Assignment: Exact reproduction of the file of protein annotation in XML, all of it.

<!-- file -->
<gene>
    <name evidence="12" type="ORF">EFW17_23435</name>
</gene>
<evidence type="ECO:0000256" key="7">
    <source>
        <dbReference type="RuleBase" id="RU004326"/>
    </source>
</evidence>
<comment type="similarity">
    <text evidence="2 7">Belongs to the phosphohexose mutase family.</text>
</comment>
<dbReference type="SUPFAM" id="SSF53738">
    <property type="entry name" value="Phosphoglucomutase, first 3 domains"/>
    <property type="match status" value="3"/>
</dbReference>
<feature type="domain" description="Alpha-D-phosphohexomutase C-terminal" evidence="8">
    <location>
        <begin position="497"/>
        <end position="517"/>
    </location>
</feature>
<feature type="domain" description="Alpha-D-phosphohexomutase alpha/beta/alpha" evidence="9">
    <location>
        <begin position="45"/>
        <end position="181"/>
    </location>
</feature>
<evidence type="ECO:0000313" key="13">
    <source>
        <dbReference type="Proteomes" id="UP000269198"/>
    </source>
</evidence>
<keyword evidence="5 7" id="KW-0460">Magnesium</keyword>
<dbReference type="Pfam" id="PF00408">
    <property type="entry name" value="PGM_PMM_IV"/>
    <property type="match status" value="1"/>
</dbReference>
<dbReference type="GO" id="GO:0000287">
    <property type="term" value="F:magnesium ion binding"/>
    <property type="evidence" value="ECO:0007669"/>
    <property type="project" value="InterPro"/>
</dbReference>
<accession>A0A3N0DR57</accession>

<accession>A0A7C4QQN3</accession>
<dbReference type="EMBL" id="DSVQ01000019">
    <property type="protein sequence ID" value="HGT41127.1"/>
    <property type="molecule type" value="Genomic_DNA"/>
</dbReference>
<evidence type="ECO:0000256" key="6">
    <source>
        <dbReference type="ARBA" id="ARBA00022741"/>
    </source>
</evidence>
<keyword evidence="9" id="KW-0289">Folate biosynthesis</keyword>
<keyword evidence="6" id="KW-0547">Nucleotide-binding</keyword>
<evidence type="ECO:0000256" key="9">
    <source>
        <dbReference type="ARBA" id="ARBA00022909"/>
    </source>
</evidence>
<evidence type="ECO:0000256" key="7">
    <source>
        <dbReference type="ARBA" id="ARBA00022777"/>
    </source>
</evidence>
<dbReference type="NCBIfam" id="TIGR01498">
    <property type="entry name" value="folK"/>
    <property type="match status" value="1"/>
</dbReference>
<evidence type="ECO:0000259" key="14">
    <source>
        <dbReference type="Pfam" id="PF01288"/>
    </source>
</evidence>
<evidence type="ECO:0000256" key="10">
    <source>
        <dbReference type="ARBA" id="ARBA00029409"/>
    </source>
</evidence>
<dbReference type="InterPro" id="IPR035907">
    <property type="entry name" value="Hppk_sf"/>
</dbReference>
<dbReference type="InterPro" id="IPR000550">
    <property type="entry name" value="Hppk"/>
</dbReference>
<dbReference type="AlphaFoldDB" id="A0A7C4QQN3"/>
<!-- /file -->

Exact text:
<gene>
    <name evidence="12" type="ORF">EFW17_23435</name>
</gene>
<evidence type="ECO:0000256" key="7">
    <source>
        <dbReference type="RuleBase" id="RU004326"/>
    </source>
</evidence>
<comment type="similarity">
    <text evidence="2 7">Belongs to the phosphohexose mutase family.</text>
</comment>
<dbReference type="SUPFAM" id="SSF53738">
    <property type="entry name" value="Phosphoglucomutase, first 3 domains"/>
    <property type="match status" value="3"/>
</dbReference>
<feature type="domain" description="Alpha-D-phosphohexomutase C-terminal" evidence="8">
    <location>
        <begin position="497"/>
        <end position="517"/>
    </location>
</feature>
<feature type="domain" description="Alpha-D-phosphohexomutase alpha/beta/alpha" evidence="9">
    <location>
        <begin position="45"/>
        <end position="181"/>
    </location>
</feature>
<evidence type="ECO:0000313" key="13">
    <source>
        <dbReference type="Proteomes" id="UP000269198"/>
    </source>
</evidence>
<keyword evidence="5 7" id="KW-0460">Magnesium</keyword>
<dbReference type="Pfam" id="PF00408">
    <property type="entry name" value="PGM_PMM_IV"/>
    <property type="match status" value="1"/>
</dbReference>
<dbReference type="GO" id="GO:0000287">
    <property type="term" value="F:magnesium ion binding"/>
    <property type="evidence" value="ECO:0007669"/>
    <property type="project" value="InterPro"/>
</dbReference>
<accession>A0A3N0DR57</accession>

<accession>A0A7C4QQN3</accession>
<dbReference type="EMBL" id="DSVQ01000019">
    <property type="protein sequence ID" value="HGT41127.1"/>
    <property type="molecule type" value="Genomic_DNA"/>
</dbReference>
<evidence type="ECO:0000256" key="6">
    <source>
        <dbReference type="ARBA" id="ARBA00022741"/>
    </source>
</evidence>
<keyword evidence="9" id="KW-0289">Folate biosynthesis</keyword>
<keyword evidence="6" id="KW-0547">Nucleotide-binding</keyword>
<evidence type="ECO:0000256" key="9">
    <source>
        <dbReference type="ARBA" id="ARBA00022909"/>
    </source>
</evidence>
<evidence type="ECO:0000256" key="7">
    <source>
        <dbReference type="ARBA" id="ARBA00022777"/>
    </source>
</evidence>
<dbReference type="NCBIfam" id="TIGR01498">
    <property type="entry name" value="folK"/>
    <property type="match status" value="1"/>
</dbReference>
<evidence type="ECO:0000259" key="14">
    <source>
        <dbReference type="Pfam" id="PF01288"/>
    </source>
</evidence>
<evidence type="ECO:0000256" key="10">
    <source>
        <dbReference type="ARBA" id="ARBA00029409"/>
    </source>
</evidence>
<dbReference type="InterPro" id="IPR035907">
    <property type="entry name" value="Hppk_sf"/>
</dbReference>
<dbReference type="InterPro" id="IPR000550">
    <property type="entry name" value="Hppk"/>
</dbReference>
<dbReference type="AlphaFoldDB" id="A0A7C4QQN3"/>